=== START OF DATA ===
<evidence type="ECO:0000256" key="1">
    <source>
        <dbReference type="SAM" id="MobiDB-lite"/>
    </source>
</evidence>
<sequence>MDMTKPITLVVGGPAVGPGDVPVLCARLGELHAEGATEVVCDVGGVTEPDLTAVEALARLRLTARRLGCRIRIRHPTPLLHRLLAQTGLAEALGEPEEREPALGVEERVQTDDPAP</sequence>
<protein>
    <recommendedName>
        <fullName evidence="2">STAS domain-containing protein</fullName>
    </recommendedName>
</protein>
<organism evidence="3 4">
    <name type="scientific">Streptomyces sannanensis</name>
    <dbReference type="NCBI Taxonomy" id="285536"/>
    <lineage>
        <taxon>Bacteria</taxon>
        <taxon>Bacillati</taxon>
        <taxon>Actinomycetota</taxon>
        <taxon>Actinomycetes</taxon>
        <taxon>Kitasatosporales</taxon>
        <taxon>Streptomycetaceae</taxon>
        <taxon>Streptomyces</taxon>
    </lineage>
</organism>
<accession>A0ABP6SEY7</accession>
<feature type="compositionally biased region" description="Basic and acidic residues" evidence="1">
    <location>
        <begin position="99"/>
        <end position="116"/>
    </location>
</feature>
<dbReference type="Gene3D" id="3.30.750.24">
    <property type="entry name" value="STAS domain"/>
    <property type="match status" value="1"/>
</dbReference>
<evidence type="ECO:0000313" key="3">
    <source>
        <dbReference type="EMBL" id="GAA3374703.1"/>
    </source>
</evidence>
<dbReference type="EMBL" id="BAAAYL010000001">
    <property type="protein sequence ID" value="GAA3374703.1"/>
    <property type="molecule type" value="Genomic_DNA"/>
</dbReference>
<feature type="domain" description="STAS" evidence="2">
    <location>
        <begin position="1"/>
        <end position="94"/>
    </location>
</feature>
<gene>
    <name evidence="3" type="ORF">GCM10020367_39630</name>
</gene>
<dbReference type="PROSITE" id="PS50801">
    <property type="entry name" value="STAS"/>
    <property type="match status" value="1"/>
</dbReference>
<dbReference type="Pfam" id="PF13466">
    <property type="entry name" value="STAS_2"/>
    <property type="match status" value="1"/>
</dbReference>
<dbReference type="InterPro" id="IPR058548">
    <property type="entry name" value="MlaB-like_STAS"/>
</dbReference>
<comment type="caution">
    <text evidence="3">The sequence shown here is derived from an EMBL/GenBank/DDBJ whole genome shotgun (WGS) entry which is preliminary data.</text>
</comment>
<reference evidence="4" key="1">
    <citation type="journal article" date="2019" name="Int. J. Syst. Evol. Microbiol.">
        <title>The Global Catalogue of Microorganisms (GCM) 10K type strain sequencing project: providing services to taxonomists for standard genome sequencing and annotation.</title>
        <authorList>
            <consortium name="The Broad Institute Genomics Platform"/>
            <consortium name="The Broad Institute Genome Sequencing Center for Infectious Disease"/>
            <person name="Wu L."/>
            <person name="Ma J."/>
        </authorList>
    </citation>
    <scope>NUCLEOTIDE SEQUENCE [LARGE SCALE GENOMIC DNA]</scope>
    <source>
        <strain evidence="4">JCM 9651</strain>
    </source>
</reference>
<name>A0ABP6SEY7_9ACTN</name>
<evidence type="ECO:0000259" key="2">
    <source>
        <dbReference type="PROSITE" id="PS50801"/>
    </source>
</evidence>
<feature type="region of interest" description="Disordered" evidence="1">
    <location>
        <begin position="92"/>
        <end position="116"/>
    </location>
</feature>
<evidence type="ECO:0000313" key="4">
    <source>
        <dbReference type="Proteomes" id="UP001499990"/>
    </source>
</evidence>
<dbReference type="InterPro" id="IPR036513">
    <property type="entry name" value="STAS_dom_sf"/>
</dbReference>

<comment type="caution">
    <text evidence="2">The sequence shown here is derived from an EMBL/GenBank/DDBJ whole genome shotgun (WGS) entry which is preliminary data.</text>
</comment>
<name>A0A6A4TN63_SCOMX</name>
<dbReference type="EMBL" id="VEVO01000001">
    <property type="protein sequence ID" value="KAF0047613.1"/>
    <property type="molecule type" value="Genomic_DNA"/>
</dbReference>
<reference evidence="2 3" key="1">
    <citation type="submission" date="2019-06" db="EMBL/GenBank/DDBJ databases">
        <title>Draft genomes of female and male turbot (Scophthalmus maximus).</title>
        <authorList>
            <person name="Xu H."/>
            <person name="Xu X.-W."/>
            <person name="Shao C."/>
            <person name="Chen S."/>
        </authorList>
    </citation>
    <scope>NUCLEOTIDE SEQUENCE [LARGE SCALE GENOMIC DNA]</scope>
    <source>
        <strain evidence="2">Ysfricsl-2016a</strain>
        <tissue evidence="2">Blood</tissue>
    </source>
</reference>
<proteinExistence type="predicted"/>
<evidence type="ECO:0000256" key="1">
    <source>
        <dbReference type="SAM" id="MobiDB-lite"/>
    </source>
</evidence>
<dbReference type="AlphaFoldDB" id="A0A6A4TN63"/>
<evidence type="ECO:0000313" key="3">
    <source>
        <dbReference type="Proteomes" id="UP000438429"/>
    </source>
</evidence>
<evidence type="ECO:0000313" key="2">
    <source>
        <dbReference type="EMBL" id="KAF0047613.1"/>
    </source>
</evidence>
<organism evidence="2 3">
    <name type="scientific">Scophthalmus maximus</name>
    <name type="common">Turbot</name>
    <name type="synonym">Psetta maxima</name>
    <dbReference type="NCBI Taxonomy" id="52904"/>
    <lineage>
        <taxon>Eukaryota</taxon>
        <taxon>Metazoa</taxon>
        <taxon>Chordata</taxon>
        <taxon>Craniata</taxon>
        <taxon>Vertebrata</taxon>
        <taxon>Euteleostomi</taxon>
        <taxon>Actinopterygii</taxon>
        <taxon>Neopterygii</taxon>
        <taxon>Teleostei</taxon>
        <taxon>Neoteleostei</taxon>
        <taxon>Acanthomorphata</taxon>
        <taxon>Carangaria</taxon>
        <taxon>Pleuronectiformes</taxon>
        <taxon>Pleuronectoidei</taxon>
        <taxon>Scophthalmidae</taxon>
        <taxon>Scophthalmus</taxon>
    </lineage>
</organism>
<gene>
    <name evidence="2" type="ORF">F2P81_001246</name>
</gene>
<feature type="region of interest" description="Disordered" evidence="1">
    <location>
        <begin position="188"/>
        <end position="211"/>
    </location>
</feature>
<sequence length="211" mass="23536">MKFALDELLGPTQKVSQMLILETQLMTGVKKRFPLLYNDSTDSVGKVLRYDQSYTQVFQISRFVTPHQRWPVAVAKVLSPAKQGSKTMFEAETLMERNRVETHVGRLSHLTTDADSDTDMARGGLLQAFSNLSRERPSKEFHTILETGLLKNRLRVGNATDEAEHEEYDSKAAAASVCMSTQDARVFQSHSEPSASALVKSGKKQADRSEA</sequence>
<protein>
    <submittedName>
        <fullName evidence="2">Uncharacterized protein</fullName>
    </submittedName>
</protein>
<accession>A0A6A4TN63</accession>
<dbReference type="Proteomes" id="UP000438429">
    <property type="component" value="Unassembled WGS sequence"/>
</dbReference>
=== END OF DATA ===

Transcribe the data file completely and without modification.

<evidence type="ECO:0000256" key="1">
    <source>
        <dbReference type="SAM" id="MobiDB-lite"/>
    </source>
</evidence>
<sequence>MDMTKPITLVVGGPAVGPGDVPVLCARLGELHAEGATEVVCDVGGVTEPDLTAVEALARLRLTARRLGCRIRIRHPTPLLHRLLAQTGLAEALGEPEEREPALGVEERVQTDDPAP</sequence>
<protein>
    <recommendedName>
        <fullName evidence="2">STAS domain-containing protein</fullName>
    </recommendedName>
</protein>
<organism evidence="3 4">
    <name type="scientific">Streptomyces sannanensis</name>
    <dbReference type="NCBI Taxonomy" id="285536"/>
    <lineage>
        <taxon>Bacteria</taxon>
        <taxon>Bacillati</taxon>
        <taxon>Actinomycetota</taxon>
        <taxon>Actinomycetes</taxon>
        <taxon>Kitasatosporales</taxon>
        <taxon>Streptomycetaceae</taxon>
        <taxon>Streptomyces</taxon>
    </lineage>
</organism>
<accession>A0ABP6SEY7</accession>
<feature type="compositionally biased region" description="Basic and acidic residues" evidence="1">
    <location>
        <begin position="99"/>
        <end position="116"/>
    </location>
</feature>
<dbReference type="Gene3D" id="3.30.750.24">
    <property type="entry name" value="STAS domain"/>
    <property type="match status" value="1"/>
</dbReference>
<evidence type="ECO:0000313" key="3">
    <source>
        <dbReference type="EMBL" id="GAA3374703.1"/>
    </source>
</evidence>
<dbReference type="EMBL" id="BAAAYL010000001">
    <property type="protein sequence ID" value="GAA3374703.1"/>
    <property type="molecule type" value="Genomic_DNA"/>
</dbReference>
<feature type="domain" description="STAS" evidence="2">
    <location>
        <begin position="1"/>
        <end position="94"/>
    </location>
</feature>
<gene>
    <name evidence="3" type="ORF">GCM10020367_39630</name>
</gene>
<dbReference type="PROSITE" id="PS50801">
    <property type="entry name" value="STAS"/>
    <property type="match status" value="1"/>
</dbReference>
<dbReference type="Pfam" id="PF13466">
    <property type="entry name" value="STAS_2"/>
    <property type="match status" value="1"/>
</dbReference>
<dbReference type="InterPro" id="IPR058548">
    <property type="entry name" value="MlaB-like_STAS"/>
</dbReference>
<comment type="caution">
    <text evidence="3">The sequence shown here is derived from an EMBL/GenBank/DDBJ whole genome shotgun (WGS) entry which is preliminary data.</text>
</comment>
<reference evidence="4" key="1">
    <citation type="journal article" date="2019" name="Int. J. Syst. Evol. Microbiol.">
        <title>The Global Catalogue of Microorganisms (GCM) 10K type strain sequencing project: providing services to taxonomists for standard genome sequencing and annotation.</title>
        <authorList>
            <consortium name="The Broad Institute Genomics Platform"/>
            <consortium name="The Broad Institute Genome Sequencing Center for Infectious Disease"/>
            <person name="Wu L."/>
            <person name="Ma J."/>
        </authorList>
    </citation>
    <scope>NUCLEOTIDE SEQUENCE [LARGE SCALE GENOMIC DNA]</scope>
    <source>
        <strain evidence="4">JCM 9651</strain>
    </source>
</reference>
<name>A0ABP6SEY7_9ACTN</name>
<evidence type="ECO:0000259" key="2">
    <source>
        <dbReference type="PROSITE" id="PS50801"/>
    </source>
</evidence>
<feature type="region of interest" description="Disordered" evidence="1">
    <location>
        <begin position="92"/>
        <end position="116"/>
    </location>
</feature>
<evidence type="ECO:0000313" key="4">
    <source>
        <dbReference type="Proteomes" id="UP001499990"/>
    </source>
</evidence>
<dbReference type="InterPro" id="IPR036513">
    <property type="entry name" value="STAS_dom_sf"/>
</dbReference>

<comment type="caution">
    <text evidence="2">The sequence shown here is derived from an EMBL/GenBank/DDBJ whole genome shotgun (WGS) entry which is preliminary data.</text>
</comment>
<name>A0A6A4TN63_SCOMX</name>
<dbReference type="EMBL" id="VEVO01000001">
    <property type="protein sequence ID" value="KAF0047613.1"/>
    <property type="molecule type" value="Genomic_DNA"/>
</dbReference>
<reference evidence="2 3" key="1">
    <citation type="submission" date="2019-06" db="EMBL/GenBank/DDBJ databases">
        <title>Draft genomes of female and male turbot (Scophthalmus maximus).</title>
        <authorList>
            <person name="Xu H."/>
            <person name="Xu X.-W."/>
            <person name="Shao C."/>
            <person name="Chen S."/>
        </authorList>
    </citation>
    <scope>NUCLEOTIDE SEQUENCE [LARGE SCALE GENOMIC DNA]</scope>
    <source>
        <strain evidence="2">Ysfricsl-2016a</strain>
        <tissue evidence="2">Blood</tissue>
    </source>
</reference>
<proteinExistence type="predicted"/>
<evidence type="ECO:0000256" key="1">
    <source>
        <dbReference type="SAM" id="MobiDB-lite"/>
    </source>
</evidence>
<dbReference type="AlphaFoldDB" id="A0A6A4TN63"/>
<evidence type="ECO:0000313" key="3">
    <source>
        <dbReference type="Proteomes" id="UP000438429"/>
    </source>
</evidence>
<evidence type="ECO:0000313" key="2">
    <source>
        <dbReference type="EMBL" id="KAF0047613.1"/>
    </source>
</evidence>
<organism evidence="2 3">
    <name type="scientific">Scophthalmus maximus</name>
    <name type="common">Turbot</name>
    <name type="synonym">Psetta maxima</name>
    <dbReference type="NCBI Taxonomy" id="52904"/>
    <lineage>
        <taxon>Eukaryota</taxon>
        <taxon>Metazoa</taxon>
        <taxon>Chordata</taxon>
        <taxon>Craniata</taxon>
        <taxon>Vertebrata</taxon>
        <taxon>Euteleostomi</taxon>
        <taxon>Actinopterygii</taxon>
        <taxon>Neopterygii</taxon>
        <taxon>Teleostei</taxon>
        <taxon>Neoteleostei</taxon>
        <taxon>Acanthomorphata</taxon>
        <taxon>Carangaria</taxon>
        <taxon>Pleuronectiformes</taxon>
        <taxon>Pleuronectoidei</taxon>
        <taxon>Scophthalmidae</taxon>
        <taxon>Scophthalmus</taxon>
    </lineage>
</organism>
<gene>
    <name evidence="2" type="ORF">F2P81_001246</name>
</gene>
<feature type="region of interest" description="Disordered" evidence="1">
    <location>
        <begin position="188"/>
        <end position="211"/>
    </location>
</feature>
<sequence length="211" mass="23536">MKFALDELLGPTQKVSQMLILETQLMTGVKKRFPLLYNDSTDSVGKVLRYDQSYTQVFQISRFVTPHQRWPVAVAKVLSPAKQGSKTMFEAETLMERNRVETHVGRLSHLTTDADSDTDMARGGLLQAFSNLSRERPSKEFHTILETGLLKNRLRVGNATDEAEHEEYDSKAAAASVCMSTQDARVFQSHSEPSASALVKSGKKQADRSEA</sequence>
<protein>
    <submittedName>
        <fullName evidence="2">Uncharacterized protein</fullName>
    </submittedName>
</protein>
<accession>A0A6A4TN63</accession>
<dbReference type="Proteomes" id="UP000438429">
    <property type="component" value="Unassembled WGS sequence"/>
</dbReference>